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Know your data. When measuring the customer experience, one of the first things you need to understand is how to identify and categorize the data you come across. It's one of the first things covered in our UX Boot Camp and it's something I cover in Chapter 2 of Customer Analytics for Dummies. Early consideration of your data types enables you to do the following:

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The Single Ease Question (SEQ) is a 7-point rating scale to assess how difficult users find a task. It's administered immediately after a user attempts a task in a usability test. After users attempt a task, ask them this simple question: Overall, how difficult or easy was the task to complete? Use the seven point rating scale format below. Labels and values: We typically label

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What makes a successful website?There are some obvious metrics like revenue, traffic and repeat visitors. But these are outcome measures. They don't tell you why revenue or traffic is higher or lower.  Key drivers of these outcomes are how the users perceive and interact with your website. Selling a product that has demand or information that is valuable is of course essential. But it's rare

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It's fine to compute means and statistically analyze ordinal data from rating scales. But just because one rating is twice as high as another does not mean users are really twice as satisfied. When we use rating scales in surveys, we're translating intangible fuzzy attitudes about a topic into specific quantities. Overall, how satisfied are you with your cell-phone service? Very Unsatisfied 1 2 3

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Few things tend to generate more heated debate than the format of response options used in surveys. Right in the middle of that debate is whether the number of options should be odd or even. Odd numbered response scales include a neutral response whereas even ones do not. Research generally shows that including a neutral response will affect the distribution of responses and sometimes lead

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Rating scales are used widely. Ways of interpreting rating scale results also vary widely. What exactly does a 4.1 on a 5 point scale mean? In the absence of any benchmark or historical data, researchers and managers look at so-called top-box and top-two-box scores (boxes refer to the response options). For example, on a five-point scale, counting the number of respondents that selected the most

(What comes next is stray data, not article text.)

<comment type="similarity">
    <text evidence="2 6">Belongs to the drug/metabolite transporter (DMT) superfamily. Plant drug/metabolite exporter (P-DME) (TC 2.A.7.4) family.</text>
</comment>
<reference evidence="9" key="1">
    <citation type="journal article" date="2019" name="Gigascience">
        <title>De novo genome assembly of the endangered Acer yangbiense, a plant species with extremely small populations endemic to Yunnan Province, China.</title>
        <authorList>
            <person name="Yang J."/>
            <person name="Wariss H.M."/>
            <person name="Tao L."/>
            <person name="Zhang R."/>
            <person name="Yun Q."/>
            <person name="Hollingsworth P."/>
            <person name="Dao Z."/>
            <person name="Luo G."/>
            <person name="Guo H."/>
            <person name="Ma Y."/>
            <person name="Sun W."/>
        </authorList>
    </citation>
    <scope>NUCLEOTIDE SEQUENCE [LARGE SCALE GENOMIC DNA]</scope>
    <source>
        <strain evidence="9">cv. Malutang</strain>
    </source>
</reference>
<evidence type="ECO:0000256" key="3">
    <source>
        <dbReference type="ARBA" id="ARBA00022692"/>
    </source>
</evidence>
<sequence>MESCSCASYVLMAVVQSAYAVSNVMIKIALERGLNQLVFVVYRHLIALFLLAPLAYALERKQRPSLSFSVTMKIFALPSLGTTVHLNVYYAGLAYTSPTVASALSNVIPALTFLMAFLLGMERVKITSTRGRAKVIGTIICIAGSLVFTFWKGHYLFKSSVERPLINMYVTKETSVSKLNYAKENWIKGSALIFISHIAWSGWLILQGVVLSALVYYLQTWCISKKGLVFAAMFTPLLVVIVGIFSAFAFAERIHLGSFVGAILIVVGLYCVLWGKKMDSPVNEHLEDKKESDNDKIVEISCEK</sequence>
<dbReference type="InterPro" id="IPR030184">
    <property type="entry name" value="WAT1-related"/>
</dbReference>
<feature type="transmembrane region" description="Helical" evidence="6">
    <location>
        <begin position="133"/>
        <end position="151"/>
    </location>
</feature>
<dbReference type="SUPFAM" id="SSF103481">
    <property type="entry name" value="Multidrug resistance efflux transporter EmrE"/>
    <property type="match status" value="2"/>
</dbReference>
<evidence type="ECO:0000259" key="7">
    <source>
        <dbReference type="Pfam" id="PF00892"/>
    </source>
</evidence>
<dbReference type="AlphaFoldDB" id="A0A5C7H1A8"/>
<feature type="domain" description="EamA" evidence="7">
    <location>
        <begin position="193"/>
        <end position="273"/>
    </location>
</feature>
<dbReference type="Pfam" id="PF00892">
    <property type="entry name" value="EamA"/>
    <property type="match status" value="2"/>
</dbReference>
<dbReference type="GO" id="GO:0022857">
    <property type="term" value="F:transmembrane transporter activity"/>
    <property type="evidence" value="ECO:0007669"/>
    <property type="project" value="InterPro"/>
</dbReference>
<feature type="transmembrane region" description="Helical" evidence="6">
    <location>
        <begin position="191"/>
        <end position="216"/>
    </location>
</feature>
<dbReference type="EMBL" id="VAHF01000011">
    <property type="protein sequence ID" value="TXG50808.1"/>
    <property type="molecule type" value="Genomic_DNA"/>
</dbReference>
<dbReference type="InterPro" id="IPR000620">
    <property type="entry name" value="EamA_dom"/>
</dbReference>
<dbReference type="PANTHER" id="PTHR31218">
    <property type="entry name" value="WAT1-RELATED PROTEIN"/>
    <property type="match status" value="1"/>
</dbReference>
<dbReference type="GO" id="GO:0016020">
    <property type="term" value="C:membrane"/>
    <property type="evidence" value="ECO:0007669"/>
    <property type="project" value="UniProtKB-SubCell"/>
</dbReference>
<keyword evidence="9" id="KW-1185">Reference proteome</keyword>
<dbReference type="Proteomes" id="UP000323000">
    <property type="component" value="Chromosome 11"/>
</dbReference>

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Items in questionnaires are typically worded neutrally so as not to state concepts in the extreme. They are like an even-tempered friend—they have opinions but aren't overly optimistic or chronically pessimistic about things. What happens when items in a questionnaire or survey are worded in the extreme? Two years ago we tried a little experiment at the annual UPA conference to find out. We wanted

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Subtle changes to response items in surveys and questionnaires can affect responses. Many of the techniques for item and scale construction in user-research come from marketing and psychology. Some topics can be controversial, sensitive or confusing and so having the right question with the right response options is important. Attitudes about usability aren't typically controversial so you're likely to get more honest answers. Consequently, slight

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If you've ever designed a survey or questionnaire you've probably wondered how many points the response options should have. Most questionnaires I've examined either use five point scales or seven-point scales.  Is one better? 7-point scales are slightly better The short answer is that 7-point scales are a little better than 5-points—but not by much. The psychometric literature suggests that having more scale points is

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Was a task difficult or easy to complete? Performance metrics are important to collect when improving usability but perception matters just as much. Asking a user to respond to a questionnaire immediately after attempting a task provides a simple and reliable way of measuring task-performance satisfaction. Questionnaires administered at the end of a test such as SUS, measure perception satisfaction. There are numerous questionnaires to

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